The term aphorism comes from the Greek ἀφορίζειν, which means to define. The aphorism is a brief and doctrinal sentence that is proposed as a rule in a science or art. The aphorism is a concise statement or sentence that seeks to express a principle in a succinct, coherent and apparently closed way.
An aphorism is a poetic idea, a literary idea. It is a writing by means of which a fulminating idea can be emitted, it looks like a telegram.
The term aphorism was first used by Heraclitus of Ephesus, referring to a series of propositions related to symptoms and the diagnosis of diseases. This concept was later applied to physical science and subsequently generalized to all kinds of principles.
According to some authors, the aphorisms never coincide with the truth, or are half truths or half truths. This ability of language to hide or shine has captivated many writers, who find in the aphorism a way to dazzle with their ability to think.
Aphorisms and axioms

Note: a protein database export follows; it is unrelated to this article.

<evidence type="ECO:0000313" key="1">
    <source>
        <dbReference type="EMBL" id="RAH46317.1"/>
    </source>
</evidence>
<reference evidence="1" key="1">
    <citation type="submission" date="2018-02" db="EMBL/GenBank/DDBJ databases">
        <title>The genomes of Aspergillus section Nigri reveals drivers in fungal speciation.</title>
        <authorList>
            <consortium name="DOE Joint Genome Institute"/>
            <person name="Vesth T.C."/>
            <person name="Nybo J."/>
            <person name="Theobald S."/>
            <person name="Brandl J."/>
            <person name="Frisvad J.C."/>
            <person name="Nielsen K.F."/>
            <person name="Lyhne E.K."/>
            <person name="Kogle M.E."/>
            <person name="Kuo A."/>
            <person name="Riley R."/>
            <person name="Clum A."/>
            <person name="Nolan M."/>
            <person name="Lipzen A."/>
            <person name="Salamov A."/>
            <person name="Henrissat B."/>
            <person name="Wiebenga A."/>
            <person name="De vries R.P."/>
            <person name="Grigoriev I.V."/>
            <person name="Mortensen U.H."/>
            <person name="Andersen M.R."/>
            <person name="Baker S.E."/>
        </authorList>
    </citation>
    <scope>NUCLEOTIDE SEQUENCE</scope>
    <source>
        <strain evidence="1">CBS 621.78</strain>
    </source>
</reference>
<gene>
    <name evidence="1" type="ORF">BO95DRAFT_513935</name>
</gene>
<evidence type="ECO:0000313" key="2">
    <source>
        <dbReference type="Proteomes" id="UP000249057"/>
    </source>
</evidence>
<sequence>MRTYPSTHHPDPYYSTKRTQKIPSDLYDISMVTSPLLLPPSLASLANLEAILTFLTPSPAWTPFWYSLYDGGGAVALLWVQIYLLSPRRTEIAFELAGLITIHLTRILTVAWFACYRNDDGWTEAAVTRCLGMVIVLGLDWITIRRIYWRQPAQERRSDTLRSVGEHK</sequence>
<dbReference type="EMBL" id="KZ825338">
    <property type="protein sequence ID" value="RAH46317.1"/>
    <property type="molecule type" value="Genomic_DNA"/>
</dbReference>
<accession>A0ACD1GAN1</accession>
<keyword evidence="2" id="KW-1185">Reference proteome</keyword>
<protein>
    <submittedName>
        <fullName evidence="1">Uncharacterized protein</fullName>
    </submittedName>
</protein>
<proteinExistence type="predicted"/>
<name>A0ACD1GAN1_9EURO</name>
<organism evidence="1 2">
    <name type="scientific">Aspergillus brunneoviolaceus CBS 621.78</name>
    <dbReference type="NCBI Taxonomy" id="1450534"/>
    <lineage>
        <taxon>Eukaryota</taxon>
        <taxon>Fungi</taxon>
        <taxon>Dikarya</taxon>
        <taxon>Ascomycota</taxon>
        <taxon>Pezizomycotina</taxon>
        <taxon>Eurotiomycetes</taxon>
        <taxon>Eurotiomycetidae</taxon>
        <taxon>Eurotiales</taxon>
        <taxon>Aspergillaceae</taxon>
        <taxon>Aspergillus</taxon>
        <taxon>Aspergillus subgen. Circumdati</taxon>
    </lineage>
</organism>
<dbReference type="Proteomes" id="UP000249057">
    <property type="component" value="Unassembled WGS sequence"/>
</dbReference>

Both the aphorism and the axiom are a type of paremia, such as proverbs, sayings, etc. But there is a difference between aphorisms and axioms. The aphorisms are the result of experience, while the axioms are obvious truths that do not require verification.
These are some examples of anonymous aphorisms, and others that are not:
- The wise seek wisdom; Fools believe they found her.
- The important thing is not to know, but to have the phone you know.
- People who make little noise are dangerous (Jean de La Fontaine).
- Machines must work and people think.
- Politicians are like those who see luck, lie by trade.
- Life is short. Death, eternal
- The cruelest lies are silently told (Robert Louis Stevenson).